North Carolina schools restore IT destroyed
Hurricane Floyd razed Pattillo Elementary School in Tarboro, N.C., leaving its students in trailers and its computers in shambles. At Trenton Elementary School in Trenton, N.C., 8 inches of standing water in many rooms left much technology unusable.
Operation Re-Boot came to the rescue.
The program, sponsored by the nonprofit ExplorNet, gathered 100 information workers and high school students during two days in March to construct and rebuild computers for schools in North Carolina's Nash, Edgecombe, Craven and Jones counties, ExplorNet chief information officer Clayton Henkel said.
Volunteers met at the National Guard Armory in Raleigh, where they built 80 PCs and upgraded 120. The Guard then transported the computers to the schools in Humvees.Power kick.
SAS Institute Inc. of Cary, N.C., donated the 120 200-MHz Dell Computer Corp. PCs for upgrade. The volunteers boosted the PCs' computing power to 500 MHz using kits from PowerLeap of Belle Mead, N.J. ExplorNet used cash donations from other sponsors to buy the additional 80 computers.
ExplorNet is a federally funded organization that promotes and expands technology use in schools'particularly those in rural or underserved areas.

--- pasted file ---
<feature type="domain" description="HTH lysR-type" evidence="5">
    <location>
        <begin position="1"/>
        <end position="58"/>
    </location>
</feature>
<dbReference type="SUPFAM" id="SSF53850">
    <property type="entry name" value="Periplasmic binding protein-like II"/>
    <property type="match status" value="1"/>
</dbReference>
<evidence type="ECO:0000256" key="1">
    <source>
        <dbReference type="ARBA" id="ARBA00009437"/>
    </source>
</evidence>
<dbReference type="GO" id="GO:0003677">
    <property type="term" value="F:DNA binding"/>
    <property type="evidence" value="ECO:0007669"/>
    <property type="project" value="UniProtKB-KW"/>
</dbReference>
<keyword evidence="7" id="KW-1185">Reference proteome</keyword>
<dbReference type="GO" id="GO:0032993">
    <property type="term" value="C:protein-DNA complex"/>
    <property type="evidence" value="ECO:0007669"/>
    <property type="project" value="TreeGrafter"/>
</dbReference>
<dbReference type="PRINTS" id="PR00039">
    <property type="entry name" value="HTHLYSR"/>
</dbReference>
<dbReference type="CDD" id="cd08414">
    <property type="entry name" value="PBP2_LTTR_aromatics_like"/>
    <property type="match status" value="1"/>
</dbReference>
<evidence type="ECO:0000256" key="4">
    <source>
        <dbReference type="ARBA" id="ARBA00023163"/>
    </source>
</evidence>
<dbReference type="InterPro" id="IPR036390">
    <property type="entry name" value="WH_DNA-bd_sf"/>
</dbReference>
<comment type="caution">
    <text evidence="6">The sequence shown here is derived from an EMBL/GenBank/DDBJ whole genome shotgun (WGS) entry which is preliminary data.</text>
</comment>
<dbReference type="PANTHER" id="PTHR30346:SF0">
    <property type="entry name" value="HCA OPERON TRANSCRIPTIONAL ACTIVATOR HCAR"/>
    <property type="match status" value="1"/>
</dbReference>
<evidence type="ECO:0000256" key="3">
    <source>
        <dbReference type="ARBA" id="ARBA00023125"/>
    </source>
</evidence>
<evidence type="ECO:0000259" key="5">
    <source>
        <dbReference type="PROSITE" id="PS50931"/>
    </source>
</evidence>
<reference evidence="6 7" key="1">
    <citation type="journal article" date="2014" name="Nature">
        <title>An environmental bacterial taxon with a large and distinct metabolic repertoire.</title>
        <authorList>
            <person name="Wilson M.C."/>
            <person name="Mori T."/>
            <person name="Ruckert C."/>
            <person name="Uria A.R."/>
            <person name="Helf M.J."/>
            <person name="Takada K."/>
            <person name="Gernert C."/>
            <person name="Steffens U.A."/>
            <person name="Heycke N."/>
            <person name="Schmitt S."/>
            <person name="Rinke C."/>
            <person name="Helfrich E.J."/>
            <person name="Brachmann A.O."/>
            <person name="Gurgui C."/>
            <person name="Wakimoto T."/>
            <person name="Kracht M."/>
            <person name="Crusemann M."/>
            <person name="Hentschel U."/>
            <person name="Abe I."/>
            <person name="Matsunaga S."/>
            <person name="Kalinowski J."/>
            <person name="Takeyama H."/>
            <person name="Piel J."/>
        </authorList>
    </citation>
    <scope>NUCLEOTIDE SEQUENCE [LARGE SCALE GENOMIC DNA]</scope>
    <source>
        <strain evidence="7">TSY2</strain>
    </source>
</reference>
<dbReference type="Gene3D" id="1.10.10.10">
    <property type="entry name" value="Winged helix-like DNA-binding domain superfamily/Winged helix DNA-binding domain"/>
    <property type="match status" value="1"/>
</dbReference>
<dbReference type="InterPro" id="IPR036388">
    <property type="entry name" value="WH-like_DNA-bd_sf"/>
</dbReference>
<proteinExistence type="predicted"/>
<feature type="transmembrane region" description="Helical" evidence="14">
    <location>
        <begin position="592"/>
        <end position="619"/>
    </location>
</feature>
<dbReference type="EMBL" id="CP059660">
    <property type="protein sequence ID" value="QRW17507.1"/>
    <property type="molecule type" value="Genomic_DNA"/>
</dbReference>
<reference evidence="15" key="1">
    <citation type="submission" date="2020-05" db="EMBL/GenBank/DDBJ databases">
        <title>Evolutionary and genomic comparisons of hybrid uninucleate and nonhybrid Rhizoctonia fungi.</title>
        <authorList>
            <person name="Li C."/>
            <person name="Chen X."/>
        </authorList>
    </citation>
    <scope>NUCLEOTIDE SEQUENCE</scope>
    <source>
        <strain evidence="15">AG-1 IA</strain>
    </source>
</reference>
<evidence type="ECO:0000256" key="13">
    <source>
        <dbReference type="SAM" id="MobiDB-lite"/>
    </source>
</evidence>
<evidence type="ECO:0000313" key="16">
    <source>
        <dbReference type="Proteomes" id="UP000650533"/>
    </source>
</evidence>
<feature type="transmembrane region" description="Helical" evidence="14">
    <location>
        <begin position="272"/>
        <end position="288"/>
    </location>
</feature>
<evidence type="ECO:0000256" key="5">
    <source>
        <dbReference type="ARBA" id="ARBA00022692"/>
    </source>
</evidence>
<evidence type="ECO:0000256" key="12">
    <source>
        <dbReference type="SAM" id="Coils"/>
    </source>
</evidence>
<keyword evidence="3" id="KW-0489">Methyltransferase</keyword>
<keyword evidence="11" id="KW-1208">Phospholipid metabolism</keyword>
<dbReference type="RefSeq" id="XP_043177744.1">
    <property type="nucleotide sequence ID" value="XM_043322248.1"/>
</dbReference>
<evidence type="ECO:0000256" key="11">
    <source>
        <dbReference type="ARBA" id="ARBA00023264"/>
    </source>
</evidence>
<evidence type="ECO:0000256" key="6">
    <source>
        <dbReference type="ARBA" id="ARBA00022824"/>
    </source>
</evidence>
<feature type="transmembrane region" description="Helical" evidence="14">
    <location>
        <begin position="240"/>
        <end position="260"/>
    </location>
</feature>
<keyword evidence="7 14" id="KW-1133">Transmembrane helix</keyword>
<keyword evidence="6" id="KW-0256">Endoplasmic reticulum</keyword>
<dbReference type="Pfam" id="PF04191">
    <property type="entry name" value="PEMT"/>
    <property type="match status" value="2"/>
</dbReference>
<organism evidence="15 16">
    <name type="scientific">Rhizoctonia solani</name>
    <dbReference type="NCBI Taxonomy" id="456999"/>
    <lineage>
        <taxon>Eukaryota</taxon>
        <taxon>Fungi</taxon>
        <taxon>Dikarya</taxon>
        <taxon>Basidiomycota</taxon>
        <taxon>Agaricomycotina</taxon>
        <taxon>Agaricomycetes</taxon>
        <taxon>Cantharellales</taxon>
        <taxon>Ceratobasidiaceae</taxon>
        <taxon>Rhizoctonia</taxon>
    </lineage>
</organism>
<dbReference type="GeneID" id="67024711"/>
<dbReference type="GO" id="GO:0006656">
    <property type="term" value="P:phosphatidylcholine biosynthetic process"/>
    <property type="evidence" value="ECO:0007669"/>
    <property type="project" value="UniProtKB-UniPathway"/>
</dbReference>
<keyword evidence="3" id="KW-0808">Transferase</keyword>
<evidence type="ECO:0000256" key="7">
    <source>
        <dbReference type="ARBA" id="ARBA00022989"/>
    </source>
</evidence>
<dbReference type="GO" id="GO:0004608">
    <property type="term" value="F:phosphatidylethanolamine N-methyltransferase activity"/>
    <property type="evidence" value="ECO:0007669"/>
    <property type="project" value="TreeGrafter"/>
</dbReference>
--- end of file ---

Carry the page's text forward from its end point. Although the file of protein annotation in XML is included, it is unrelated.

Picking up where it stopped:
Its 3-year-old Computer Recycling (CPR) project has taught high school students in 60 counties across the country to build and upgrade computers at about 75 percent of the cost of new machines. Many CPR students took part in Operation Re-Boot, including ten from Southwest Edgecombe High School in Pinetops County.
'With so much work left to be done, I wanted my kids to have a positive way to channel their energy,' said Dwight Jefferson, the high school's CPR instructor. 'Their little sisters and brothers may use our computers at their elementary school.'Local support.
Carolina Power and Light Co., Cisco Systems Inc., First Citizens Bank & Trust Co., Glaxo Wellcome Inc., Interpath Communications Inc. and TekSell.com Inc. also sponsored the project.
Other ExplorNet programs include SmarTech, which links companies with schools in the CPR program, and the ExplorNet Wiring Project, which helps schools bring Web access to classrooms.
for more information. 'Claire E. House